Oh, and to rest your mind, when we do make it to Norway and participate in the free education I will be paying tax there, probably more than the education would cost. In the meantime I spent 20 years paying tax and upfront uni fees in Australia so I think they had their chance at encouraging me to stay and keep paying taxes for things I don't want or use.

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...Like Norway and it's resource tax covering the cost of free education for example?...

 

 

From what I've seen, if you don't put a price on it, those 'free' services get abused, which is why the welfare budget is ever growing.

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Kind of irrelevant if you fix the root cause though right? Solve the tax collection issues you believe are problems and you'll be swimming in cash right?

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As a semi related thought, the US has a very high social premium on tertiary education. From this people have long thought their kids _have_ to go to uni or become failures. Universities have taken advantage of this cultural obsession and whacked prices up so high that university fees are effectively crippling for anyone not doing an immediately profitable job.

 

Much like the first home buyers grant just raised house prices by about that much the US college fund meme basically pushed prices up by that much.

 

But there are still tons of people "abusing" the education system (which I am interpreting to mean "doing American History / PoliSci etc).

 

Your stance, to me, would have universities cease teaching humanities because almost none of them get jobs which make money. I like engineering and will happily sneer at humanities students but even I know we need them out there. Would your proposed government regulation of courses offered mean that there was only space for the 20% of humanities students that will go on to be profitable in a capitalistic sense? How would you identify those students?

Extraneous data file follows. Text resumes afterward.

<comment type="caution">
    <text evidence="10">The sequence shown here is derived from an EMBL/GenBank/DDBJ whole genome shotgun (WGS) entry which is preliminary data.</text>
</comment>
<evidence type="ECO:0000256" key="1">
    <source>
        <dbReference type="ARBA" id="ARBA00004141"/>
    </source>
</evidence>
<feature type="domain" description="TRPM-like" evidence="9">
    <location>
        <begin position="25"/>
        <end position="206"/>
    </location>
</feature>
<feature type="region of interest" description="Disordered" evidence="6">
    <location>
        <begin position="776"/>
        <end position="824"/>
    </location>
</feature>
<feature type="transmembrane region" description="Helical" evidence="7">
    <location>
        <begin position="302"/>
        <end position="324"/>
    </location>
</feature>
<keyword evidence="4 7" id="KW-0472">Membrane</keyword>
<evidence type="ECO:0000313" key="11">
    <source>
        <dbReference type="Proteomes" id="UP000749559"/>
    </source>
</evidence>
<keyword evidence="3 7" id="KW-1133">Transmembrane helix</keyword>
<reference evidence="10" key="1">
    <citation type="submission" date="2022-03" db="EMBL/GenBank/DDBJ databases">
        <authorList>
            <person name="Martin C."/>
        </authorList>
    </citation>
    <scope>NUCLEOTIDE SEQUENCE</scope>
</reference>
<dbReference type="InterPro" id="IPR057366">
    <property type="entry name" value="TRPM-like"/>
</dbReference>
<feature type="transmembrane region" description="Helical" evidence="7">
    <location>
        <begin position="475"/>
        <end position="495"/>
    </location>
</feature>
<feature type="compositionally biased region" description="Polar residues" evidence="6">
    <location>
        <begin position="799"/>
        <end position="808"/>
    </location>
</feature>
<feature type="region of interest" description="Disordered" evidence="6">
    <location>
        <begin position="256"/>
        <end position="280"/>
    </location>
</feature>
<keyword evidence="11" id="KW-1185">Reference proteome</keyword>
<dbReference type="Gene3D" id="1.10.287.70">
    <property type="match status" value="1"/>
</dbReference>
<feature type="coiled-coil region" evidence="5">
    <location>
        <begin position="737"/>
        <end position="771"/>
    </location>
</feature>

Pure sciences as well are rarely profitable. Most of them that get jobs in their degree get jobs teaching the next crop of pure science people. But you want to put money into research. Which needs lots of semi skilled pure science undergrads to keep the cost down.

 

All in all I don't see how people not trained in pure sciences are going to select the students who are allowed to do pure science and then provide the career guidance to get them into a situation where they can do the research like CSIRO which becomes profitable.

 

Unless you create a new demand for humanities and pure science people who will provide those advisory roles to the government.

 

And then you are back at square one really - you created the jobs which are currently missing and justified all the courses you wanted to cut. With a lot of overhead for the government, which means you need to fix the tax collection process to fund it.

 

Easier to just start with the problem (not collecting the taxes from big corporate) and give anyone that wants it free education.

 

Never work of course as the mining tax showed...

 

Although if people were more educated perhaps the advertising campaign wouldn't have worked.

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Kind of irrelevant if you fix the root cause though right? Solve the tax collection issues you believe are problems and you'll be swimming in cash right?

 

Nope. Both the tax collection & 'free' services issues need to be scrutinised closely. I'm not a believer in big a big taxes as they remove incentives for people & corporations to strive ahead. This means, expenditure needs to be reigned in as well, meaning a government learning to say no to 'free' services when the budget can't afford it.